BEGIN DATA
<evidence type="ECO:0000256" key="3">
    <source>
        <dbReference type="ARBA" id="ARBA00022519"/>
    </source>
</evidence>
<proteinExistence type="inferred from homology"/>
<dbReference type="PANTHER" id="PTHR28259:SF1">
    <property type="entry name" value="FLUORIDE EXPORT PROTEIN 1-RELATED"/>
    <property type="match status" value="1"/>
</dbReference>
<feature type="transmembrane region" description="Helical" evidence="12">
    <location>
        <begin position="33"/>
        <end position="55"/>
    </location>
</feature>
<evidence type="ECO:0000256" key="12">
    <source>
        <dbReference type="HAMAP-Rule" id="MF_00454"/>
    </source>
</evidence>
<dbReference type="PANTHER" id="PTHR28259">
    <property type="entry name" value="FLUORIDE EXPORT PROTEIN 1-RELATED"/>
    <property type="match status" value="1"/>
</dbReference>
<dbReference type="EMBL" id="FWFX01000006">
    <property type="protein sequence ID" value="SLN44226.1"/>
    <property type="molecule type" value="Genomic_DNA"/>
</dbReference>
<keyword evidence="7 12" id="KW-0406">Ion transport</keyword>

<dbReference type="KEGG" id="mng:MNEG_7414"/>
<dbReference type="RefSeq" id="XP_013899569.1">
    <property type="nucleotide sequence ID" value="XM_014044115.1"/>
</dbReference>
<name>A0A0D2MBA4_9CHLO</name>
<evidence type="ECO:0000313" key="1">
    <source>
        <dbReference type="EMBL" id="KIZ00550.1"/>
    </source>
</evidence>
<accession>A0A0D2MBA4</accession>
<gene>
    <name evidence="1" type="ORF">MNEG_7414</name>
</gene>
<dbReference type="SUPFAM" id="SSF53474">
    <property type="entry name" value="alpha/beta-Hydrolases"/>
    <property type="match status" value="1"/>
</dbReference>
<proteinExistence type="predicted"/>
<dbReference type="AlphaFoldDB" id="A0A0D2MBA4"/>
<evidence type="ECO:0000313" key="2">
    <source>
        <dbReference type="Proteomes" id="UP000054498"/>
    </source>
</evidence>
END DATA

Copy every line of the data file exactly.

<evidence type="ECO:0000256" key="3">
    <source>
        <dbReference type="ARBA" id="ARBA00022519"/>
    </source>
</evidence>
<proteinExistence type="inferred from homology"/>
<dbReference type="PANTHER" id="PTHR28259:SF1">
    <property type="entry name" value="FLUORIDE EXPORT PROTEIN 1-RELATED"/>
    <property type="match status" value="1"/>
</dbReference>
<feature type="transmembrane region" description="Helical" evidence="12">
    <location>
        <begin position="33"/>
        <end position="55"/>
    </location>
</feature>
<evidence type="ECO:0000256" key="12">
    <source>
        <dbReference type="HAMAP-Rule" id="MF_00454"/>
    </source>
</evidence>
<dbReference type="PANTHER" id="PTHR28259">
    <property type="entry name" value="FLUORIDE EXPORT PROTEIN 1-RELATED"/>
    <property type="match status" value="1"/>
</dbReference>
<dbReference type="EMBL" id="FWFX01000006">
    <property type="protein sequence ID" value="SLN44226.1"/>
    <property type="molecule type" value="Genomic_DNA"/>
</dbReference>
<keyword evidence="7 12" id="KW-0406">Ion transport</keyword>

<dbReference type="KEGG" id="mng:MNEG_7414"/>
<dbReference type="RefSeq" id="XP_013899569.1">
    <property type="nucleotide sequence ID" value="XM_014044115.1"/>
</dbReference>
<name>A0A0D2MBA4_9CHLO</name>
<evidence type="ECO:0000313" key="1">
    <source>
        <dbReference type="EMBL" id="KIZ00550.1"/>
    </source>
</evidence>
<accession>A0A0D2MBA4</accession>
<gene>
    <name evidence="1" type="ORF">MNEG_7414</name>
</gene>
<dbReference type="SUPFAM" id="SSF53474">
    <property type="entry name" value="alpha/beta-Hydrolases"/>
    <property type="match status" value="1"/>
</dbReference>
<proteinExistence type="predicted"/>
<dbReference type="AlphaFoldDB" id="A0A0D2MBA4"/>
<evidence type="ECO:0000313" key="2">
    <source>
        <dbReference type="Proteomes" id="UP000054498"/>
    </source>
</evidence>